Jo’Burger group put into liquidation
Restaurant group controlled by businessman Joe Macken, operated from at least six Dublin premises
Jo’Burger, which originated from a single outlet in Rathmines, had previously been in insolvency in 2009 but continued trading after a rescue deal was agreed with an examiner
The Jo’Burger restaurant group controlled by businessman Joe Macken, which operated from at least six Dublin premises, has gone into liquidation.
The group has confirmed that all of the group’s Dublin outlets, including those trading as Jo’Burger, Crackbird, Skinflint, Bar Guiseppe and Hey Donna, are to close with immediate effect. More than 100 employees are affected.
Some premises hosted more than one brand, such as Castle Market street, where Bar Guiseppe opened just two months ago above the Jo’Burger.
“A combination of factors including challenging trading conditions have forced this move,” said the group as it announced the closure.
Suppliers to the group were also told in recent days that its cost base, including its property costs, were also a factor in its financial difficulties.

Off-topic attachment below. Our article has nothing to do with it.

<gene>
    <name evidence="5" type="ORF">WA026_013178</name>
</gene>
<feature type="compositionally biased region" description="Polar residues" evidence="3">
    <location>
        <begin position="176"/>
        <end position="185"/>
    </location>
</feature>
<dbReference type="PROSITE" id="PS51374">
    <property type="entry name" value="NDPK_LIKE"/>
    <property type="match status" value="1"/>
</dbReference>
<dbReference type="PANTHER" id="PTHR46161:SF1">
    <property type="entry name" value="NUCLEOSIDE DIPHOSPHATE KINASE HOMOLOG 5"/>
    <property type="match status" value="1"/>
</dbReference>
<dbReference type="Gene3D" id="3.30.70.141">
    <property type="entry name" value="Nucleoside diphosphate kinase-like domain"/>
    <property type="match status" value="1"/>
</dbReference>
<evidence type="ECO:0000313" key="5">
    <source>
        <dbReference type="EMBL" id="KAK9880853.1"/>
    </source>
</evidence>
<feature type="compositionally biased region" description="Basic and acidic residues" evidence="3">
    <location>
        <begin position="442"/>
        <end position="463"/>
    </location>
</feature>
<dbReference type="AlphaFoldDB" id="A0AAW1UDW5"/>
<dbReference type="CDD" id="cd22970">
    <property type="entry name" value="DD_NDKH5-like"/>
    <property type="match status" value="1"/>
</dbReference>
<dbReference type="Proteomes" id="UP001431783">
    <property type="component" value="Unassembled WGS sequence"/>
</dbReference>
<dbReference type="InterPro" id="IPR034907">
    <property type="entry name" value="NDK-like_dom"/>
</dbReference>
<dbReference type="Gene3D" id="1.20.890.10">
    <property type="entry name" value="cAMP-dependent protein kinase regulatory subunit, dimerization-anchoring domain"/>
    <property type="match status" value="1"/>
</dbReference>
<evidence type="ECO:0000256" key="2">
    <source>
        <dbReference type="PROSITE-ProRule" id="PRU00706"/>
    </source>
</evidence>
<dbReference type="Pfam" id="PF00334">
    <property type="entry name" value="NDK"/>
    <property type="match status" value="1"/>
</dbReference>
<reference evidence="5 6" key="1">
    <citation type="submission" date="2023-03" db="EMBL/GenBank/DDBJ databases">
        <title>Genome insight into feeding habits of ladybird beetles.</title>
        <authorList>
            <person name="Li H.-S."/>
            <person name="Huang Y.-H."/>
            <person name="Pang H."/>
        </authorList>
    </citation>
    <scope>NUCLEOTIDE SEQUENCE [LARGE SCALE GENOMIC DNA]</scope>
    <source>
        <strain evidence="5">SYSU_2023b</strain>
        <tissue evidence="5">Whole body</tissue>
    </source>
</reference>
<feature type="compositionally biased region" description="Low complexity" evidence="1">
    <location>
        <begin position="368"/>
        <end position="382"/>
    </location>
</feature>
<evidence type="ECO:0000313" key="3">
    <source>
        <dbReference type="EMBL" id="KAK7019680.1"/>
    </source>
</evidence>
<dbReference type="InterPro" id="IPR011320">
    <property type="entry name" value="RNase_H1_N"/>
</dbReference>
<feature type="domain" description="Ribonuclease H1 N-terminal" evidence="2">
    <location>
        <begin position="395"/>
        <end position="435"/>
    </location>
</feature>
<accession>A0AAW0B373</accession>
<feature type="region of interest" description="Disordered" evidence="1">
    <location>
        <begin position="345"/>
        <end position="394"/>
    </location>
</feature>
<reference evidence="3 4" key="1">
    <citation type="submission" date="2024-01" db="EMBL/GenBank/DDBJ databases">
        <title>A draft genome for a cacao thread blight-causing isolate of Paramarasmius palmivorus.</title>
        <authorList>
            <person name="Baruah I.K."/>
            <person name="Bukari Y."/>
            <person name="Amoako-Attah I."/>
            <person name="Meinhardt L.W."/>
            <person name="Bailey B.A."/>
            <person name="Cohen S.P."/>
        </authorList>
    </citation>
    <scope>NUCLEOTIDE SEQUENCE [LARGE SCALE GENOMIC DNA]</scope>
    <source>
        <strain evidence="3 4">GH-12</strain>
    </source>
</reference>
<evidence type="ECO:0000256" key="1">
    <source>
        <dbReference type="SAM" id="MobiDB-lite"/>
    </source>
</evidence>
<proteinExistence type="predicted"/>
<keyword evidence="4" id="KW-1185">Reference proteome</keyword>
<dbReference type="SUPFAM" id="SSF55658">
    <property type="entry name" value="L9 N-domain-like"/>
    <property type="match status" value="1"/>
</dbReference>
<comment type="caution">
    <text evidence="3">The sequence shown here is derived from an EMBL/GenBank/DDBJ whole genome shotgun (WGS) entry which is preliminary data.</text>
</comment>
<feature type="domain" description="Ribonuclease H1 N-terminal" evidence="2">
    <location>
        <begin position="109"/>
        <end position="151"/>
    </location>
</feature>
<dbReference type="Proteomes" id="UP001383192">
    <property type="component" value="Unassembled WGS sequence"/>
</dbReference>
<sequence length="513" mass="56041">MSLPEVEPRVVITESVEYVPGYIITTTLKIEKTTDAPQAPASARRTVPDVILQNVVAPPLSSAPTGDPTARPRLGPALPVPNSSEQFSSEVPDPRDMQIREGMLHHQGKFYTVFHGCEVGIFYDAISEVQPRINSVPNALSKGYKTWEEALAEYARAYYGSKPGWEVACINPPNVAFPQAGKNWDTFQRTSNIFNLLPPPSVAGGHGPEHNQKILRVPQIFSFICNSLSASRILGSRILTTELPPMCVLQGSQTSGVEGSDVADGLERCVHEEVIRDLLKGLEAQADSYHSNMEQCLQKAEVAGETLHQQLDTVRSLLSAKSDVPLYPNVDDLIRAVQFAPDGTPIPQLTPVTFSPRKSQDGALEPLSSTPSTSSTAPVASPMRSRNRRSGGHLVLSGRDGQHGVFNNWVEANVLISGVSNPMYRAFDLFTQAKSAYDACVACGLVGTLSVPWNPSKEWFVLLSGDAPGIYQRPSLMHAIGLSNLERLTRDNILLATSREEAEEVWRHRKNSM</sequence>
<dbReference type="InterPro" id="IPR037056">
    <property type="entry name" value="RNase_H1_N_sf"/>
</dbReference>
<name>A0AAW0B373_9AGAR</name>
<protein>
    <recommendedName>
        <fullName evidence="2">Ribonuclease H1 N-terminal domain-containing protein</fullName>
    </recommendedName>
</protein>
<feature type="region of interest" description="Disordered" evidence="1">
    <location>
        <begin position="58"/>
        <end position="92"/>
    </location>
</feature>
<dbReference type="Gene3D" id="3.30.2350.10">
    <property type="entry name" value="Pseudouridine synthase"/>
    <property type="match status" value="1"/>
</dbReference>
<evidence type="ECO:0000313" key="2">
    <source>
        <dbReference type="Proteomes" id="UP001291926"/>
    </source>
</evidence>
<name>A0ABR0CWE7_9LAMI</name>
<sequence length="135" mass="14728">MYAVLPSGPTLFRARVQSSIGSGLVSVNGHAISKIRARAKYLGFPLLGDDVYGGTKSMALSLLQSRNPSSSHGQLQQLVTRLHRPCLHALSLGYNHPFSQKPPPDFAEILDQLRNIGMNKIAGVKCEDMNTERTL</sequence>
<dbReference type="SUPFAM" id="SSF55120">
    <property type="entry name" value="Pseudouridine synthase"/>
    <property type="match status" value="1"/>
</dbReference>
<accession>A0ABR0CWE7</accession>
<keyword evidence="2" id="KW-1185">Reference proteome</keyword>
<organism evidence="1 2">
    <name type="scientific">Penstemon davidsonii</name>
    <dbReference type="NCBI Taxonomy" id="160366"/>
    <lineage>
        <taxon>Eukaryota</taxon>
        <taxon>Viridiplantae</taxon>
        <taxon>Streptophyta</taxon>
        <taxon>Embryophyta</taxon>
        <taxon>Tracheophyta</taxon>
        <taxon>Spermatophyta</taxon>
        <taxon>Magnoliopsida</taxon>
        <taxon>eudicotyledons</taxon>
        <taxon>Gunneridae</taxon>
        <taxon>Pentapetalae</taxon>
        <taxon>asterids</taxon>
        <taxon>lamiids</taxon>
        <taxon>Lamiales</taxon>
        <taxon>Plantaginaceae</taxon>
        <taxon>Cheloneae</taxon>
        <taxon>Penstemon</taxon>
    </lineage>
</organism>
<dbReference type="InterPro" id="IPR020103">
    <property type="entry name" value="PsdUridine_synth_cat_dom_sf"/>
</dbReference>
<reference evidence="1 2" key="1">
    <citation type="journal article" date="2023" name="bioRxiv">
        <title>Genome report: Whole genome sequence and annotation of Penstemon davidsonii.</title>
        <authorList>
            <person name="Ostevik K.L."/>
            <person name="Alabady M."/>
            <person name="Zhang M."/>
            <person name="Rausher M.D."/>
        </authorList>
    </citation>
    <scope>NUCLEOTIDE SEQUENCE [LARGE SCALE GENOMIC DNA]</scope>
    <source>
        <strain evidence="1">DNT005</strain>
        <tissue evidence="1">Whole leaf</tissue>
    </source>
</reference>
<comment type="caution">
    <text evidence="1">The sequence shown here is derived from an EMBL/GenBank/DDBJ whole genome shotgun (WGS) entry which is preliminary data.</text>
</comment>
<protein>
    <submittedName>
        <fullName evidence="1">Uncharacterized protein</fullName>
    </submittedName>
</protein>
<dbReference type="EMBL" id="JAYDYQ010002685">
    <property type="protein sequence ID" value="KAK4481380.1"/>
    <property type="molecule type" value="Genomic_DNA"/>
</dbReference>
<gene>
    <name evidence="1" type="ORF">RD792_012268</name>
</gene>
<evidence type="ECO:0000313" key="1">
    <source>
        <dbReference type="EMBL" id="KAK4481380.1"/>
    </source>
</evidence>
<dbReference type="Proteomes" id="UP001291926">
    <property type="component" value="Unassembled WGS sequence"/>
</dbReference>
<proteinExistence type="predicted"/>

“We would like to thank our many customers for their years of support. But mostly, thank you and sorry to all our crew and suppliers for their dedication and trust.”
The group was owned by Mr Macken, through an entity called Fennell Willis, and his parents Kevin and Vonie Macken, via their company Vonkev. About 18 months ago, they bought out Mr Macken’s previous business partner John Roberts, who had owned a 60 per cent stake.
After concluding that deal, Mr Macken had indicated he would increase his restaurants’ turnover by broadening the offering and extending opening hours.
Jo’Burger, which originated from a single outlet in Rathmines, had previously been in insolvency in 2009 but continued trading after a rescue deal was agreed with an examiner.
Although it had been expanding until very recently, the group was loss making. Its most recent set of accounts only cover the period until the end of 2016, but they showed a shareholders’ deficit of €145,000 at that stage.
Last December, Mr Macken spoke to the Sunday Times about the challenges facing small independent restaurateurs, who he said were finding it hard to compete with larger groups expanding in the market.
“Independents can’t keep up – they can’t compete. For independents like ourselves to stay in business, we have to seek out places off the beaten track, where we can fill seats and pay the rent,” he said at the time.
Mr Macken complained in that interview that certain new foreign-owned entrants to the Dublin restaurant had increased competition, especially on midweek evenings: “I wonder if they will make the turnover they need to justify it. Dublin just doesn’t have the volume of people. If you walk around town on a Tuesday evening, you’ll see that the restaurants are not that busy.”